Everyone is familiar with the magical story of Dorothy Gale crash-landing in the wonderful world of Oz, and everyone remembers her journey to the Emerald City, her attempts to get back to Kansas and all of the wonderful characters Dorothy and Toto encounter while they are off to see the Wizard. But who exactly is this Wizard of Oz, and what makes him so wonderful?
“Oz: the Great and Powerful” is the story of how the “Wonderful Wizard” came to the land of Oz.
Before he became the man behind the curtain, Oscar Diggs (called “Oz” by those who worked with him) was a carnival magician, a con man and a womanizer. All that changes when he is whisked away in a hot air balloon by a mysterious tornado to a land of color, real magic and a prophesy that must be fulfilled. Oz is reluctant to fulfill the prophecy, but he is soon convinced by Glinda, the beautiful Good Witch of the South. He’s also persuaded by the promise of a throne and a kingdom and a room bursting with gold and rubies.
Although some might cringe at the idea of making a prequel to a beloved classic, there is plenty to like about the film. Oz is incredibly colorful. In fact, the movie seems to be nothing but color at times. The color comes from the exotic flora and fauna Oz is famous for in our imaginations. Butterfly trees, bell flowers, water fairies and other unnatural wonders are enjoyable and add to our notion of what the land of Oz should look like.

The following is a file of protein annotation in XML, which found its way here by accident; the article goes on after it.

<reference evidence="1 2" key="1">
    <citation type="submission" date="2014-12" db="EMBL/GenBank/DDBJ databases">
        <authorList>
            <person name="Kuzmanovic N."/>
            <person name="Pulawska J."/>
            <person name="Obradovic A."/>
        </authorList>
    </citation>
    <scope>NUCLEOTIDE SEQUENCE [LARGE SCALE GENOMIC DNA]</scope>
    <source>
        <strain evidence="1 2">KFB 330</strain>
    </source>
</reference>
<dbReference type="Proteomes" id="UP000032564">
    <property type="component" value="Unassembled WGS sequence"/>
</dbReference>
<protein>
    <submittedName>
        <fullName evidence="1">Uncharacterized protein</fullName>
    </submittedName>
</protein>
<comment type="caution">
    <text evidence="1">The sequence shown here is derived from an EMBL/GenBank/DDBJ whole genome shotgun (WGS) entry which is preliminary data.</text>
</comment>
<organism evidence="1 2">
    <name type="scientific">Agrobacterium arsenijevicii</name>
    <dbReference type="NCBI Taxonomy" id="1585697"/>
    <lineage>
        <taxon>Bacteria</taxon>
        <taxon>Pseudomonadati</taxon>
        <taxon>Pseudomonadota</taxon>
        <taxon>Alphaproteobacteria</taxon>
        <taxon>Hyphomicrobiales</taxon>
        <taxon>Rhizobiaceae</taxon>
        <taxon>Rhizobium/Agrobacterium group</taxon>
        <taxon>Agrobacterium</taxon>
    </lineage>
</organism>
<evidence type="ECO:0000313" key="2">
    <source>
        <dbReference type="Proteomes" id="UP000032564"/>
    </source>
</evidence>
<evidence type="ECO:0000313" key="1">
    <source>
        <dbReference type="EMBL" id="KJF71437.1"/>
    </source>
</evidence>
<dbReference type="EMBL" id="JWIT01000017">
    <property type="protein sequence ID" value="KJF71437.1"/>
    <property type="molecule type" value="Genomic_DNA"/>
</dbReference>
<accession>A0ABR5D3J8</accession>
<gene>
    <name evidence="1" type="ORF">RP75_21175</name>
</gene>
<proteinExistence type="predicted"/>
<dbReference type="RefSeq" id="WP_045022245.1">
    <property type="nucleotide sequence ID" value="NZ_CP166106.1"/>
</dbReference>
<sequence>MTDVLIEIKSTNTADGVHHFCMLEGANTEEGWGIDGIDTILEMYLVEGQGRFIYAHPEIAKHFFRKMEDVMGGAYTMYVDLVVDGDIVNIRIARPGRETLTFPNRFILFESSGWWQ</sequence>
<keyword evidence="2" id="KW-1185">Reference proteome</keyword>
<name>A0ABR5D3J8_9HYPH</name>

“Oz” is also good at telling the backstories of many familiar characters. Glinda, the Good Witch of the South is given plenty of explanation.
Oz is the main character of the movie, and we learn a lot about how he became the Wonderful Wizard. But what might be the most interesting story line for some (especially those who are not familiar with the Broadway show “Wicked”), is the story of how the Wicked Witch of the West became a memorable villain.
All is not perfect in “Oz,” however. The story lines fall short of reaching their full potential in some places, and there are gaps in the story throughout the movie. If you were frightened by the flying monkeys when you were young, you haven’t seen anything yet. The Wicked Witch’s minions are now rabid, crazy, flying baboons with long teeth and a scream that would terrify anyone.
Oz himself (played by James Franco) is flat and boring at times. Because the audience already knows he stays in Oz and becomes the Wizard, it seems redundant to have him battle with himself over and over again for two hours about what he should do.
And don’t expect to find a bunch of munchkins singing songs about Munchkinland, yellow brick roads or wonderful wizards. There is hardly any singing and very little dancing. There is also a rather appalling lack of ruby slippers.
Although Oz might have changed since we first watched it as children, the lessons we learn there still ring true. Good will always triumph over evil, friendship can be found in the most unusual of places, and there is no place like home.
Rating: Three stars